TBTN events have certainly never endeavoured to suggest that all men are perpetrators of violence, nor that men are incapable of being victims of sexual or intimate partner violence themselves.   Organizers are well aware of research such as a 2005 Statistics Canada study that suggested nearly 7% of men in intimate relationships have reported being slapped, kicked, bitten, or hit by their female partners (http://www.statcan.gc.ca/daily-quotidien/050714/dq050714a-eng.htm). 

    This same study, however, demonstrated that when women are victimized, the level of violence is often much more severe than that experienced by men.  Women were found to more likely to be beaten, choked, sexually assaulted, and threatened with a weapon by their partner than men were.  Women were also more likely to be injured through such violence and were three times more likely to fear for their lives than male victims. Within the Waterloo region alone, 14 women experience some form of sexual assault every single day (https://www.facebook.com/events/1484815838430775/permalink/1513855365526822/). Clearly, sexual and intimate partner violence represents a major social problem in Canadian society and one that can affect anyone, regardless of gender. TBTN draws attention to these social issues and serve as a call to action to end gendered violence.

    The Quebec Charter of Values

    Dan Brown, Status of Women & Equity Committee

    It is a bit dismaying how little discussion there has been of the academic freedom implications of the proposed Quebec Charter of Values. Neither the Canadian Association of University Teachers nor the Association of Universities and Colleges of Canada has been willing to go on the record publicly about concerns with the Charter, and inside Quebec, the only university to publicly state its opposition has been McGill, whose new Principal, Suzanne Fortier, did publicly oppose the Charter.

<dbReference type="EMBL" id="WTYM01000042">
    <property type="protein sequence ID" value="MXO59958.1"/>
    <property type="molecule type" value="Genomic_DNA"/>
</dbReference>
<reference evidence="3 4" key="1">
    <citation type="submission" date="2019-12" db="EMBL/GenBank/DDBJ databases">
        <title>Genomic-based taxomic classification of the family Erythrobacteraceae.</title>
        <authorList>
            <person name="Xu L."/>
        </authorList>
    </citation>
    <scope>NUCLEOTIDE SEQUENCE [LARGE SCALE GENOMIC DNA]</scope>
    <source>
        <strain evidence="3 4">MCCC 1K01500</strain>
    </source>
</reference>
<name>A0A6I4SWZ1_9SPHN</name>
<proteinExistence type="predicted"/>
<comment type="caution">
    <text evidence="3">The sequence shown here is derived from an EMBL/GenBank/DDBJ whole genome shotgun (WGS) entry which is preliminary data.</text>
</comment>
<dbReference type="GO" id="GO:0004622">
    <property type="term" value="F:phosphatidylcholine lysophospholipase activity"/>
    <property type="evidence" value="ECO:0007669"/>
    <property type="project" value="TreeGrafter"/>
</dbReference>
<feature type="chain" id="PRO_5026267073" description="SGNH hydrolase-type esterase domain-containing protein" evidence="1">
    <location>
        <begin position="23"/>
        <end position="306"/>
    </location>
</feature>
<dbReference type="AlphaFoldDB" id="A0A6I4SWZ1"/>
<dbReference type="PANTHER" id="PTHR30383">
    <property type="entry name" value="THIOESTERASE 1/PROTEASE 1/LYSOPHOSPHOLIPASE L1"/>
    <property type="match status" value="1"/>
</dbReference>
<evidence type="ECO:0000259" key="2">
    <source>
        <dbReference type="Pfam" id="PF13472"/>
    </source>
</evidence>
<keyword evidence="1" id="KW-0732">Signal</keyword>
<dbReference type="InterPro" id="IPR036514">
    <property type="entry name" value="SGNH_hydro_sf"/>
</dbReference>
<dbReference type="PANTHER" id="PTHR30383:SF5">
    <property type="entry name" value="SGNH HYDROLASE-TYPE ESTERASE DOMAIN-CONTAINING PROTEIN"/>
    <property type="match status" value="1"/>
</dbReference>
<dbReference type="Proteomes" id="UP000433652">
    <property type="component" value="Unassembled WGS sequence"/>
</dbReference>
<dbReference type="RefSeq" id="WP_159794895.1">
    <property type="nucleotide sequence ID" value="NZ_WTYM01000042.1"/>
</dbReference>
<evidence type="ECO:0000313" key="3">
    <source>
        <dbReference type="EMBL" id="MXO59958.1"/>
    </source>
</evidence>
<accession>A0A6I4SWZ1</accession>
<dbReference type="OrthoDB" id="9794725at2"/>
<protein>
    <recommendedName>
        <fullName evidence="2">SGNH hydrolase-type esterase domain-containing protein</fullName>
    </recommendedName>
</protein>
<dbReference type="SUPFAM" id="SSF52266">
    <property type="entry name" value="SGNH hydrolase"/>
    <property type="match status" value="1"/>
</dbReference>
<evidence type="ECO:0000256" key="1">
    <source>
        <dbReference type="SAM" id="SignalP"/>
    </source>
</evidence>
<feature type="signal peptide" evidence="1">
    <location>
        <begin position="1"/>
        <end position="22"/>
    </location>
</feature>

In October, SWEC approved this letter.


    The Status of Women and Equity Committee of the Faculty Association of the University of Waterloo disagrees strongly with the proposed Charter of Québec Values.

    These proposals forbid civil servants from wearing “conspicuous” religious symbols, such as hijabs, turbans, and kippot, while allowing for “non-ostentatious” small jewellery. 

    “This proposed charter would unacceptably enshrine religious discrimination and restrict the academic freedom of faculty and staff at universities across Québec.”

    This proposed charter would unacceptably enshrine religious discrimination and restrict the academic freedom of faculty and staff at universities across Québec.  A pluralistic society will include members who express their personal beliefs by diverse choices of attire, and this diversity does not reduce the religious neutrality of the state.  We reject the claim that leaders of public institutions will proselytize by their choice of dress.

    We strongly support the rights of women and equity for all members of society.  The proposed Charter does not enable women’s equality, and, by forcing some women to choose between their profession and their religion, violates their freedom of religion and freedom to practice their profession.

    Finally, the Charter will reduce the quality of research and education in Québec.  Leaders at universities in Québec are already expressing concern about recruiting excellent faculty if the Charter were to be enacted.  At the University of Waterloo, we know that a diverse faculty is essential to educate our students and spark innovation, and we will regret the unnecessary loss to the research community that will come from silencing so many scholars.

    We call on the Québec government to cancel the introduction of this unnecessary and divisive Charter.

    FAUW Issues Update

    David Porreca, FAUW president

    It has been an extremely busy start to the Fall term.  Now that we are at the mid-way point, it is time to provide you, dear reader, with an update as to what has been keeping us at FAUW on our toes over the past several weeks.

    ADDS status